She was a work of art imitating life imitating art.
— Mike Sager, "Women We Love," November 2004
3. 2005–2007She had become, by 2007, the oddest of things—a tabloid saint. She was once a walking scandal. Then she presumed to become something else—a global do-gooder and mother of many—and only at the supermarket checkout did the scarlet woman endure, her every act of charity or conception scrutinized for self-interest. According to the gossips, the man she loved, the movie star she had stolen, was always trying either to stop her from adopting or birthing another child and begging her to eat.
What a home wrecker she was! And what a prodigy of will. Six years later, Brad described their home life as "crazy," their bed crowded with children who complained only about their parents' public displays of affection—"Daddy, you're not going to start making out with Mommy again, are you?" But the tabloids, at last, were right.
Brangelina had a secret.
The secret was that Angelina Jolie didn't want to die. She had always spoken of the trauma of watching her mother die of cancer, but now she'd discovered that she had inherited the fatal predisposition to both breast and ovarian cancer and had slipped into a hospital for a preemptive mastectomy. She became an ambassador for her decision, as is her wont. But the knowledge of her trial is what makes the scene of her waking up to shorn wings in Maleficent hard to watch. It's what made her recent marriage to the father of her children a tribute to the least tabloidy qualities of all—devotion and endurance. And it's what makes the title of the new movie she's directed, Unbroken, sound so flatly autobiographical, though it's actually about World War II hero Louis Zamperini.
Does she have any secrets left? It hardly matters. We don't revere saints for their secrets, but for their sacrifices, and blood is what Angelina Jolie has always been willing to spill.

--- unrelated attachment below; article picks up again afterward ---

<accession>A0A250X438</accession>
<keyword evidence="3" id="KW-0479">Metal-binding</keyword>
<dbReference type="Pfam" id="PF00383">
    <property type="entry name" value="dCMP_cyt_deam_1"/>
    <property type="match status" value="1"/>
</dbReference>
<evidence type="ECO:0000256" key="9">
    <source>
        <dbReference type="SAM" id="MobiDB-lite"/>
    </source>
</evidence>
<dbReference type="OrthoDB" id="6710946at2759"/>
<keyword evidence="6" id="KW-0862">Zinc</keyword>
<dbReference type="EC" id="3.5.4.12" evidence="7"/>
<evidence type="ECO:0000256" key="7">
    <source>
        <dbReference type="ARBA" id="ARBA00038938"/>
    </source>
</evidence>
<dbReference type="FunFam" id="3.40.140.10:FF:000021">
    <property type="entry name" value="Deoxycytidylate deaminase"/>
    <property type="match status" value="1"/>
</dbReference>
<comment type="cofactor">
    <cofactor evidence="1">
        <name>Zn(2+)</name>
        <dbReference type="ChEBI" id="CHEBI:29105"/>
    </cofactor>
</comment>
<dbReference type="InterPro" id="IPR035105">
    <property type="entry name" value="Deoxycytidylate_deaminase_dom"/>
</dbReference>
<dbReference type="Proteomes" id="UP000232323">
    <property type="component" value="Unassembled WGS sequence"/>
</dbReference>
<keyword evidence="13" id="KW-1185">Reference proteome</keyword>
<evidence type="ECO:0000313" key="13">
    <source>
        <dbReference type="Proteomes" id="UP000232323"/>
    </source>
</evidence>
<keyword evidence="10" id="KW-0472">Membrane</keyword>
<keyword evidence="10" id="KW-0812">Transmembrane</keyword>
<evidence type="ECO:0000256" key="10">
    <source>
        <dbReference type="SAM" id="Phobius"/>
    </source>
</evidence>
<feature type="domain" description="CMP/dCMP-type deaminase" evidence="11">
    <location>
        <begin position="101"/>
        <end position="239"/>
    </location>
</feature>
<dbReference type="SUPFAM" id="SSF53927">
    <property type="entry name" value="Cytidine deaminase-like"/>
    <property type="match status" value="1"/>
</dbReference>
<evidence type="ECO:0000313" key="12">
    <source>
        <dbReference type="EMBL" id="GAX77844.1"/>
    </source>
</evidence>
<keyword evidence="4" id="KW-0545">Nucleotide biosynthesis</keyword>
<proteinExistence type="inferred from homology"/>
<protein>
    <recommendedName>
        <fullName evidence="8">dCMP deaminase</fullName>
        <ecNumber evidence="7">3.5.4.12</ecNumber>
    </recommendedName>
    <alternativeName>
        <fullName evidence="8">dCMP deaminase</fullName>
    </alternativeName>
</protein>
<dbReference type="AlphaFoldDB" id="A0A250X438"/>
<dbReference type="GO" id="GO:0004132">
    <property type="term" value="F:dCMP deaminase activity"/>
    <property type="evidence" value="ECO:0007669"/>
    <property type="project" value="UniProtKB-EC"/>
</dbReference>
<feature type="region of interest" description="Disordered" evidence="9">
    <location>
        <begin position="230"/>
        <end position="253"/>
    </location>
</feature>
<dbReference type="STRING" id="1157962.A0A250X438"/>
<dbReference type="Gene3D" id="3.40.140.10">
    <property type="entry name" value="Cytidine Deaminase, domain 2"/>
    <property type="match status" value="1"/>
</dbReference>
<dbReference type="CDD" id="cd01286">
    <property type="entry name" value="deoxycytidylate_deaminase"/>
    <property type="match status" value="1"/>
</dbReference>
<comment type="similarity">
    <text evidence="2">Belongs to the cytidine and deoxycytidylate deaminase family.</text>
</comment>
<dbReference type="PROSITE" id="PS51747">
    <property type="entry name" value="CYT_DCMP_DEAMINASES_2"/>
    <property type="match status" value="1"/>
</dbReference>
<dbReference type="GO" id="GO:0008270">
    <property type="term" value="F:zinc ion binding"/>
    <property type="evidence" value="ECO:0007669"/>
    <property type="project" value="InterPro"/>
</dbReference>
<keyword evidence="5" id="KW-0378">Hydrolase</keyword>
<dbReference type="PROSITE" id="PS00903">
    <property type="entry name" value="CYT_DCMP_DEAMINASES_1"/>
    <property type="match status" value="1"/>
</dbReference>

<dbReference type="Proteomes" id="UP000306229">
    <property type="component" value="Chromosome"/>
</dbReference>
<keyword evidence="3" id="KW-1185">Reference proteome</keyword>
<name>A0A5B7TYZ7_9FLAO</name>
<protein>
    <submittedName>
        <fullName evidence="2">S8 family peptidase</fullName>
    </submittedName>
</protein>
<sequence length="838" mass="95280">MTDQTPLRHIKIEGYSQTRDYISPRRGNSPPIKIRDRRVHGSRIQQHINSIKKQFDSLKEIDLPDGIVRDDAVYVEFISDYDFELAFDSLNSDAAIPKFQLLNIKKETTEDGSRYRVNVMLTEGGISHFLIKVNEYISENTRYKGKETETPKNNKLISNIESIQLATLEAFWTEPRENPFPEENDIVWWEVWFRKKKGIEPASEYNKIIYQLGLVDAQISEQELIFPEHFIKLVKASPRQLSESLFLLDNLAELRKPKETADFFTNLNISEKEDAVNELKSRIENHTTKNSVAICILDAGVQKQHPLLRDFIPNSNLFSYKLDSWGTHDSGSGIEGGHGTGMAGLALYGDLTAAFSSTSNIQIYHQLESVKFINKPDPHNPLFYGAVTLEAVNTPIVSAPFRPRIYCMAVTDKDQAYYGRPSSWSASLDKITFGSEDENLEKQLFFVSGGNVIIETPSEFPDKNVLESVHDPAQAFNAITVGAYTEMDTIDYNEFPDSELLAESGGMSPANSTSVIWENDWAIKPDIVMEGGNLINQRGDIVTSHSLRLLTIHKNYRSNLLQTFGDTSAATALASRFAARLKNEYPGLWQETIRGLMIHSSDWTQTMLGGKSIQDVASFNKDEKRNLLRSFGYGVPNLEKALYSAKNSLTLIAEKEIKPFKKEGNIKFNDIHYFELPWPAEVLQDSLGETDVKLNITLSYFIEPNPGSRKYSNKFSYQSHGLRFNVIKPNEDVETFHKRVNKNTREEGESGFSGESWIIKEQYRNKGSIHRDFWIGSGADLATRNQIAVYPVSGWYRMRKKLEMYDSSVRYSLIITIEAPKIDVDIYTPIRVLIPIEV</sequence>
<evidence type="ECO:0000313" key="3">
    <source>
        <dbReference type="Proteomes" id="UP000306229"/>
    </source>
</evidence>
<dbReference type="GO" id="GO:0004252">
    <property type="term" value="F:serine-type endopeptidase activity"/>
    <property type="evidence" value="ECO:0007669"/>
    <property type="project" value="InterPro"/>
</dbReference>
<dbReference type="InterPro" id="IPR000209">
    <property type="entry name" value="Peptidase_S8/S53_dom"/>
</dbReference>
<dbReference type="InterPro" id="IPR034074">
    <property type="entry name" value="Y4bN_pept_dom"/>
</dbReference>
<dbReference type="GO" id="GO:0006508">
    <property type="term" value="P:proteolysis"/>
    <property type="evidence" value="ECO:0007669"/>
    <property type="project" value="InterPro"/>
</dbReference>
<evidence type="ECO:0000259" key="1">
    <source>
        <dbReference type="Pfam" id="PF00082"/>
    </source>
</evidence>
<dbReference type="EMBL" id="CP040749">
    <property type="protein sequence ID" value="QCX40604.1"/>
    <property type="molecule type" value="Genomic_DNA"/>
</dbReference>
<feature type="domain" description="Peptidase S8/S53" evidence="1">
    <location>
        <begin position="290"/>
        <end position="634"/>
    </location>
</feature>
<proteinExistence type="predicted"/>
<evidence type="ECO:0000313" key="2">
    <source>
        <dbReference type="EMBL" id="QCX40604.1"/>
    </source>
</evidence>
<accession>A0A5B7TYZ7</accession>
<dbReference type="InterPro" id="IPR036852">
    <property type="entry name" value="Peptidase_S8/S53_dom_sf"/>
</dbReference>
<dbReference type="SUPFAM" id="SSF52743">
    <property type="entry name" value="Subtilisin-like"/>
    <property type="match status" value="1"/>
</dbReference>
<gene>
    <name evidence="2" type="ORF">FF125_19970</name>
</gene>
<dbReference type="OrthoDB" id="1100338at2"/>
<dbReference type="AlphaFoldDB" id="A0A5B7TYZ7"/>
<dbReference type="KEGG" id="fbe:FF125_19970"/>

— Tom Junod, "Angelina Jolie Dies for Our Sins," July 2007
4. 2008–presentAnd here, an excerpt from "The Real Life of Brangelina," Junod's reflection on Jolie's mastectomy and her nuptials to husband Brad Pitt:
I didn't know [when profiling Pitt] what I know now—that a month earlier, his partner, Angelina Jolie, commenced the series of surgeries that would end, a month later, with her pre-emptive double mastectomy. Over the next few weeks, I talked to several of Pitt's close friends. They must have known what the couple was enduring, but of course they never told me. One of them, however, called me back after our first interview. His name was Frank Pollaro, and he'd spoken about the furniture business he'd started with Brad Pitt, and about Pitt's excellent eye. But he wanted to say something else, so he called Brad, and asked if he was at liberty to speak about Brad's relationship with Angelina. He was, and so when he called back, he told me what he'd seen at Brad's house -- "once I walked in and Angie was standing there and Zahara walked up and said, 'Daddy, you're not going to start making out with Mommy again, are you?' And it's like that. This is a guy who has tried not to do any sexy scenes with other women since he's met Angelinia. He's crazy about her, and she's the same way about him. No matter how hard he's working, if one of those kids runs by the window he'll get out of his chair and give them a kiss. And I don't think I've ever seen Angie without one of those children in her arms."